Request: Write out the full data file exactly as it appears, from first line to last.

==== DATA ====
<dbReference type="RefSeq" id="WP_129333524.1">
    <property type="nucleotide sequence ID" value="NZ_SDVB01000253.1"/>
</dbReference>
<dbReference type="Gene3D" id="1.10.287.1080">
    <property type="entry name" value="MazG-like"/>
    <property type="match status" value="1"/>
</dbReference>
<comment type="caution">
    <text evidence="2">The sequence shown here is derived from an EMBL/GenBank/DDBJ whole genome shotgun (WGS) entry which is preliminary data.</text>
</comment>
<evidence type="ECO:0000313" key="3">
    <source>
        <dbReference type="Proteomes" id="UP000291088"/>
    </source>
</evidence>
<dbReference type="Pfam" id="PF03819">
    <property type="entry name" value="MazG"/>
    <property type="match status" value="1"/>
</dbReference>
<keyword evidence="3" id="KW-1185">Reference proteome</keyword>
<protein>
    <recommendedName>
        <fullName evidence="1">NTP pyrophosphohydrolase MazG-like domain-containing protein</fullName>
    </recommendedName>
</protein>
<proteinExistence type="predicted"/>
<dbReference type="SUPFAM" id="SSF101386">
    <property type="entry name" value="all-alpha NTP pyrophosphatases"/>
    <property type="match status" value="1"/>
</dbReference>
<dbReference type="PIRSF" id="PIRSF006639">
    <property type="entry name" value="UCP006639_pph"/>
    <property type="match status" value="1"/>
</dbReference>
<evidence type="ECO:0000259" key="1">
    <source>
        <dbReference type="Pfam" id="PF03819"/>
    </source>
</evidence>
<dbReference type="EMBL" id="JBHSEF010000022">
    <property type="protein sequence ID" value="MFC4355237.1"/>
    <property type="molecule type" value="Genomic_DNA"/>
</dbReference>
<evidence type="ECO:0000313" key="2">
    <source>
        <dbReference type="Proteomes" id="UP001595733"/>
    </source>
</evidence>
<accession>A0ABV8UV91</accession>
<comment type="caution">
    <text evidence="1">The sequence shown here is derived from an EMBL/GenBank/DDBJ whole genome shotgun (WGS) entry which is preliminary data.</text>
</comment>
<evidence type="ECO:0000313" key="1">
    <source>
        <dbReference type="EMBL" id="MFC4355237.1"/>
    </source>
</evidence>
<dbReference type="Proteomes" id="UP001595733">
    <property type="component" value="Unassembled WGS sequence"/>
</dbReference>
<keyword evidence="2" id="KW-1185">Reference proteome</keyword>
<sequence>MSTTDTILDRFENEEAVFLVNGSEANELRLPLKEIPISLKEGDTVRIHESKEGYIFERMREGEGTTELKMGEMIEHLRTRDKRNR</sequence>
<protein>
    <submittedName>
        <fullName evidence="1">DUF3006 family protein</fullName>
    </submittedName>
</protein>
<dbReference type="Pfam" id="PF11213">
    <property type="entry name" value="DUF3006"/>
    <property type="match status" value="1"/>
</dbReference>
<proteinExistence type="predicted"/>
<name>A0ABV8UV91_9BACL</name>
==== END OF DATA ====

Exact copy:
<dbReference type="RefSeq" id="WP_129333524.1">
    <property type="nucleotide sequence ID" value="NZ_SDVB01000253.1"/>
</dbReference>
<dbReference type="Gene3D" id="1.10.287.1080">
    <property type="entry name" value="MazG-like"/>
    <property type="match status" value="1"/>
</dbReference>
<comment type="caution">
    <text evidence="2">The sequence shown here is derived from an EMBL/GenBank/DDBJ whole genome shotgun (WGS) entry which is preliminary data.</text>
</comment>
<evidence type="ECO:0000313" key="3">
    <source>
        <dbReference type="Proteomes" id="UP000291088"/>
    </source>
</evidence>
<dbReference type="Pfam" id="PF03819">
    <property type="entry name" value="MazG"/>
    <property type="match status" value="1"/>
</dbReference>
<keyword evidence="3" id="KW-1185">Reference proteome</keyword>
<protein>
    <recommendedName>
        <fullName evidence="1">NTP pyrophosphohydrolase MazG-like domain-containing protein</fullName>
    </recommendedName>
</protein>
<proteinExistence type="predicted"/>
<dbReference type="SUPFAM" id="SSF101386">
    <property type="entry name" value="all-alpha NTP pyrophosphatases"/>
    <property type="match status" value="1"/>
</dbReference>
<dbReference type="PIRSF" id="PIRSF006639">
    <property type="entry name" value="UCP006639_pph"/>
    <property type="match status" value="1"/>
</dbReference>
<evidence type="ECO:0000259" key="1">
    <source>
        <dbReference type="Pfam" id="PF03819"/>
    </source>
</evidence>
<dbReference type="EMBL" id="JBHSEF010000022">
    <property type="protein sequence ID" value="MFC4355237.1"/>
    <property type="molecule type" value="Genomic_DNA"/>
</dbReference>
<evidence type="ECO:0000313" key="2">
    <source>
        <dbReference type="Proteomes" id="UP001595733"/>
    </source>
</evidence>
<accession>A0ABV8UV91</accession>
<comment type="caution">
    <text evidence="1">The sequence shown here is derived from an EMBL/GenBank/DDBJ whole genome shotgun (WGS) entry which is preliminary data.</text>
</comment>
<evidence type="ECO:0000313" key="1">
    <source>
        <dbReference type="EMBL" id="MFC4355237.1"/>
    </source>
</evidence>
<dbReference type="Proteomes" id="UP001595733">
    <property type="component" value="Unassembled WGS sequence"/>
</dbReference>
<keyword evidence="2" id="KW-1185">Reference proteome</keyword>
<sequence>MSTTDTILDRFENEEAVFLVNGSEANELRLPLKEIPISLKEGDTVRIHESKEGYIFERMREGEGTTELKMGEMIEHLRTRDKRNR</sequence>
<protein>
    <submittedName>
        <fullName evidence="1">DUF3006 family protein</fullName>
    </submittedName>
</protein>
<dbReference type="Pfam" id="PF11213">
    <property type="entry name" value="DUF3006"/>
    <property type="match status" value="1"/>
</dbReference>
<proteinExistence type="predicted"/>
<name>A0ABV8UV91_9BACL</name>